How did this one survive? We can only trace it back to 1955, when the previous owner purchased it from a private collector. The speculation is the guy was supposed to destroy it [but] took it back home. For 30 years, it was given to a Swiss military museum as a loan. It was there until last year, when it was retrieved.

And this is the first one to go to auction? Yes. There was one on eBay 10 years ago at a fairly high price, which didn’t sell. It was in way worse condition than the one we had.

How did you set the estimate of €75,000 [$84,300]? Did you look at Enigma auction results? That was the minimum the consigner said they’d expect to receive. I personally would have given it a six-digit estimate. I was very, very disappointed it didn’t make €100,000 as the hammer price. We’ve sold Enigmas for €150,000, €160,000. A Schlüsselgerät 41 in perfect working condition should get at least what an Enigma gets.

It was in perfect condition? There were a few little pieces missing. That’s it. It’s not tampered with. There are no nicks, no dings, no scratches. The only thing missing is the cover.

A closer shot of the Schlüsselgerät 41, with its keyboard visible. The bottom door is open, showing a spool of white paper.

How did you describe its condition? I actually said it was almost “as new” with very few traces of wear and tear. It was built at the end of 1944. It didn’t see much operation. It probably sat in an office for five months. Then the guy got his hands on it in 1945, and we’re pretty sure that guy hid the machine. By 1955, he was probably happy to get rid of it.

Why not give an estimate range? We never give a range. How do you give a range for an object that’s absolutely unique? It’s another reason the result is damaging. If another Schlüsselgerät 41 pops up, [people will think] “Ah, that’s what it’s worth.” Wrong! That’s not what it’s worth. It’s what the top bidder was willing to pay, and no one was willing to bid higher than that. It should have been a bit higher than Enigmas we’ve sold, not just because of the rarity, but its complexity. It’s on a different level than the Enigma ever was. And to achieve that with moving parts is astonishing. It took until the 1960s to have a similar encryption in software. That thing was really good.

What does it sound like? It has a really nice mechanical sound. [You can hear some of its native audio around the 1:09 mark in this video that Hermann Historica made about the Schlüsselgerät 41.]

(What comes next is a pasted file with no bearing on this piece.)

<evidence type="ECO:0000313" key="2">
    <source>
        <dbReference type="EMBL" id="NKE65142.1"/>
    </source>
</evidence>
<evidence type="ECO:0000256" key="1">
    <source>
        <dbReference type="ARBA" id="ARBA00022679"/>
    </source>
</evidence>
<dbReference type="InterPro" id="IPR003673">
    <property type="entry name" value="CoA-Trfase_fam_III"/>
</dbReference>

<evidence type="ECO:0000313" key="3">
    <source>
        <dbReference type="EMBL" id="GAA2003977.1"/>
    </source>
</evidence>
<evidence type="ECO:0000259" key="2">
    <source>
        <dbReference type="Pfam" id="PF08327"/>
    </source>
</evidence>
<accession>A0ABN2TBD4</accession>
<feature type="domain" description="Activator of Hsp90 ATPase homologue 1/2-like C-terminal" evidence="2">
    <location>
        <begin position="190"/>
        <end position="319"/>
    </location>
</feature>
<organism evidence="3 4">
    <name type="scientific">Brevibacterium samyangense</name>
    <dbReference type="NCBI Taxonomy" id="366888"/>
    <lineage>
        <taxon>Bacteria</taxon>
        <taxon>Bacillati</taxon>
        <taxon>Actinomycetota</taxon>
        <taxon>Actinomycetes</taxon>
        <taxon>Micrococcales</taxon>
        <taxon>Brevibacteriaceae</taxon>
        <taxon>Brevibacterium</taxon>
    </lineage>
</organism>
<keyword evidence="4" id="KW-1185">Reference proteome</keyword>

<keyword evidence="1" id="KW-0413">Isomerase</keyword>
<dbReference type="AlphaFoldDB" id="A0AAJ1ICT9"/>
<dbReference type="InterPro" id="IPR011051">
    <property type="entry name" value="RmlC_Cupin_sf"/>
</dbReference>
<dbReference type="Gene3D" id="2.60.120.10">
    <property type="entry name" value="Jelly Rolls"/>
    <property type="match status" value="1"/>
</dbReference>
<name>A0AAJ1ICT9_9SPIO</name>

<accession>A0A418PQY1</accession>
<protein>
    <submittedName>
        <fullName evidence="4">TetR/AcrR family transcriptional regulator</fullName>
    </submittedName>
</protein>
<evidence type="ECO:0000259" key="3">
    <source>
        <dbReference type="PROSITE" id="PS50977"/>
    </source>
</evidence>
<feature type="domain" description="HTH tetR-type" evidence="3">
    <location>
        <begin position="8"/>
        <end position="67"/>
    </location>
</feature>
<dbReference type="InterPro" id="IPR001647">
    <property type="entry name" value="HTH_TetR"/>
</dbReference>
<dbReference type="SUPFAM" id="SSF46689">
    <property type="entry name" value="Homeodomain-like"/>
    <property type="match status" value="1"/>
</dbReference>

Were you in the sale room when the SG 41 came to the auction block? Emotionally, I was so tied to it, I needed to auction it myself. It didn’t quite work as I planned.

What do you recall of the actual sale? There were two people on the phone, bidding against each other, and I had a written bid. I had to disclose the highest written bid. The man on the phone went one step higher, and it was his. I tried to stimulate the Internet–there were so many bidders logged in, I was sure someone would bid. I was very disappointed it didn’t get past an Enigma machine. It didn’t come close.

Did the Schlüsselgerät 41 have any effect on World War II, at all? It would have changed the war if it was available in 1941. By then, the blitzkrieg strategy was working. By the time the units were delivered, the Manhattan Project was underway. We should be happy they weren’t deployed in larger numbers. It would have cost many more lives by not doing any good. It wouldn’t be a game-changer. It would be a war-extender. It would make the war last long enough to drop Fat Man and Little Boy on Berlin.

Why will the Schlüsselgerät 41 stick in your memory? Technical fascination. I have a background of 15 years in the computer business. Seeing binary code when no one was yet thinking in binary code–a living piece of mechanical software–is fascinating. That’s why I like it. It’s fascinating not just for its accuracy, it allows [for] translating binary thinking into mechanical action.

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Image is courtesy of Hermann Historica.

In case you missed it above, here’s the video that Hermann Historica created about the Schlüsselgerät 41.